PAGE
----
Article first published online: 3 JUN 2011
©1979. American Geophysical Union. All Rights Reserved.
Eos, Transactions American Geophysical Union
Volume 60, Issue 13, pages 175–177, 27 March 1979
How to Cite
1979), Antarctic meteorites, Eos Trans. AGU, 60(13), 175–177, doi:10.1029/EO060i013p00175.(
- Issue published online: 3 JUN 2011
- Article first published online: 3 JUN 2011
Meteorites were apparently formed as rocks about 4.6 b.y. ago, or at least their minerals seem to have been formed at that time. Meteoritic minerals therefore were forming at about the same time the planets and moons were forming by aggregation from the stuff of the primordial solar nebula. Because of this, meteorites should give us clues to the chemical and physical processes operating at the time the planets formed.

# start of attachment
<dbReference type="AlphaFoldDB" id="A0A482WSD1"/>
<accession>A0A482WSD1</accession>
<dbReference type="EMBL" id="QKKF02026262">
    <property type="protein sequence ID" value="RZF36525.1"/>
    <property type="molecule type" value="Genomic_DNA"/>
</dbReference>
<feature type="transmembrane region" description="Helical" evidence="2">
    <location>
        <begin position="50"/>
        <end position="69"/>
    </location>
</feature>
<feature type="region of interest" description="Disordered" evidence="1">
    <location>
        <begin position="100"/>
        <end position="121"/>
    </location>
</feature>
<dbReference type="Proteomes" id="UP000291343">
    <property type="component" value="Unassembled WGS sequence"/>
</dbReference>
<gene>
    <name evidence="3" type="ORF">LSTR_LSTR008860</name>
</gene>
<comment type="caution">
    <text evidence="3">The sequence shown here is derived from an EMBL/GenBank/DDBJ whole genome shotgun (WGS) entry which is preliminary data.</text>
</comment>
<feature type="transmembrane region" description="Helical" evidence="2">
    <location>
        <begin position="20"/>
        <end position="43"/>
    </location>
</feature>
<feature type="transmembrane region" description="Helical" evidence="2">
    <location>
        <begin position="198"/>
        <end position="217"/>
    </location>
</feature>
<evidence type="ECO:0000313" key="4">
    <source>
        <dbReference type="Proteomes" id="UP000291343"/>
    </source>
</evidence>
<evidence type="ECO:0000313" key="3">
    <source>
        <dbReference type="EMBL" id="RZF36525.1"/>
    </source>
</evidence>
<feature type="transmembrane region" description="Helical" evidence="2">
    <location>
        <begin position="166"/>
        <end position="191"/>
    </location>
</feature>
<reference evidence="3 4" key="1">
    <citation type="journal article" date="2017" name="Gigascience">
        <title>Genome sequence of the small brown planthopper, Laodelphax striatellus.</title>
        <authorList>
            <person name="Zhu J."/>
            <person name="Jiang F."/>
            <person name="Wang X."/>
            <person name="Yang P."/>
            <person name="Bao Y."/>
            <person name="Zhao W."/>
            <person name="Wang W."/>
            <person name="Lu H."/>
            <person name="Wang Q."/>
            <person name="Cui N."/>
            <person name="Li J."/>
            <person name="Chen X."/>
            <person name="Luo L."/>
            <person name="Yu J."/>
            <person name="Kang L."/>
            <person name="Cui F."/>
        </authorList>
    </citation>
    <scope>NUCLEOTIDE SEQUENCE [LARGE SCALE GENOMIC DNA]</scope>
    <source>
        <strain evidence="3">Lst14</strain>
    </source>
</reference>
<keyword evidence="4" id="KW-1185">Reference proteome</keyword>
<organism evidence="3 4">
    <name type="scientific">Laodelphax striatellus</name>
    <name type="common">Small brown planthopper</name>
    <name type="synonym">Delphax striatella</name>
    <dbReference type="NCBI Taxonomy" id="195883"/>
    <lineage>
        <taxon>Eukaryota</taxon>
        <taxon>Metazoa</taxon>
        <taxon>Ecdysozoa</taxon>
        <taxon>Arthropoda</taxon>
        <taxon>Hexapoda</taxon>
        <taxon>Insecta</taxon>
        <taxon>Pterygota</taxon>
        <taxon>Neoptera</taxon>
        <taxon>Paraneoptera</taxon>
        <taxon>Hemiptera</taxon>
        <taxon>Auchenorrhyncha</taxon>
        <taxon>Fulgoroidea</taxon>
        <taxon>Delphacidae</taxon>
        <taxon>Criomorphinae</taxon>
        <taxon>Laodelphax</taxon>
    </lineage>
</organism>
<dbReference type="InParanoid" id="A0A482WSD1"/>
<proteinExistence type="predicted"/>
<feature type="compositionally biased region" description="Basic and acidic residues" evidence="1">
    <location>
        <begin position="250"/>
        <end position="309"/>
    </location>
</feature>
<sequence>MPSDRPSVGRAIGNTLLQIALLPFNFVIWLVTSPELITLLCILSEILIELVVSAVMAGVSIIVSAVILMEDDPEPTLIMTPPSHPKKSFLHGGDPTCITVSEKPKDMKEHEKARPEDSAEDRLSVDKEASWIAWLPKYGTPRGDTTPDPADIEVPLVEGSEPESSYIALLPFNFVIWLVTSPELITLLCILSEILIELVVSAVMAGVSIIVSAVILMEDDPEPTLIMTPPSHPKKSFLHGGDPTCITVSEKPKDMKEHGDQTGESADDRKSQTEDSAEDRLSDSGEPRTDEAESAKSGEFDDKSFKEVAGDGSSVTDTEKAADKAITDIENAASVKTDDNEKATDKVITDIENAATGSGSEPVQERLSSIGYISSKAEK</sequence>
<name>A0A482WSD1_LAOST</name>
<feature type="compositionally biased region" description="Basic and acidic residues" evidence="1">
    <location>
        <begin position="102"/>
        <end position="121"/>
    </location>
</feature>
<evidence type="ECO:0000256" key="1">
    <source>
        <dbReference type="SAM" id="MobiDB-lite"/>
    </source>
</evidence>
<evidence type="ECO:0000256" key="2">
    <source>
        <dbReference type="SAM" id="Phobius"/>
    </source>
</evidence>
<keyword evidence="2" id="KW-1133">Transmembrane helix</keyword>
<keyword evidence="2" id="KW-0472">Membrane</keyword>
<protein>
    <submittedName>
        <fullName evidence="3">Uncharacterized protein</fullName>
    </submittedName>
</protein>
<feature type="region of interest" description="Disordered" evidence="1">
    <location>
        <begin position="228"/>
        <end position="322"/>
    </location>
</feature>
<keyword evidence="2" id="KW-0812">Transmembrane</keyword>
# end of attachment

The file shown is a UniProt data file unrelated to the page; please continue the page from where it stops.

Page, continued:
Certain stony meteorites resemble igneous rocks in their textures, others seem to be metamorphosed aggregates, and others resemble sediments that have been only slightly lithified. Iron meteorites, whose principal constituents embrace a range of nickel-iron alloy compositions, would not be found under ordinary conditions at the surface of the earth but might be found in its core or as segregations within small bodies under highly reducing conditions.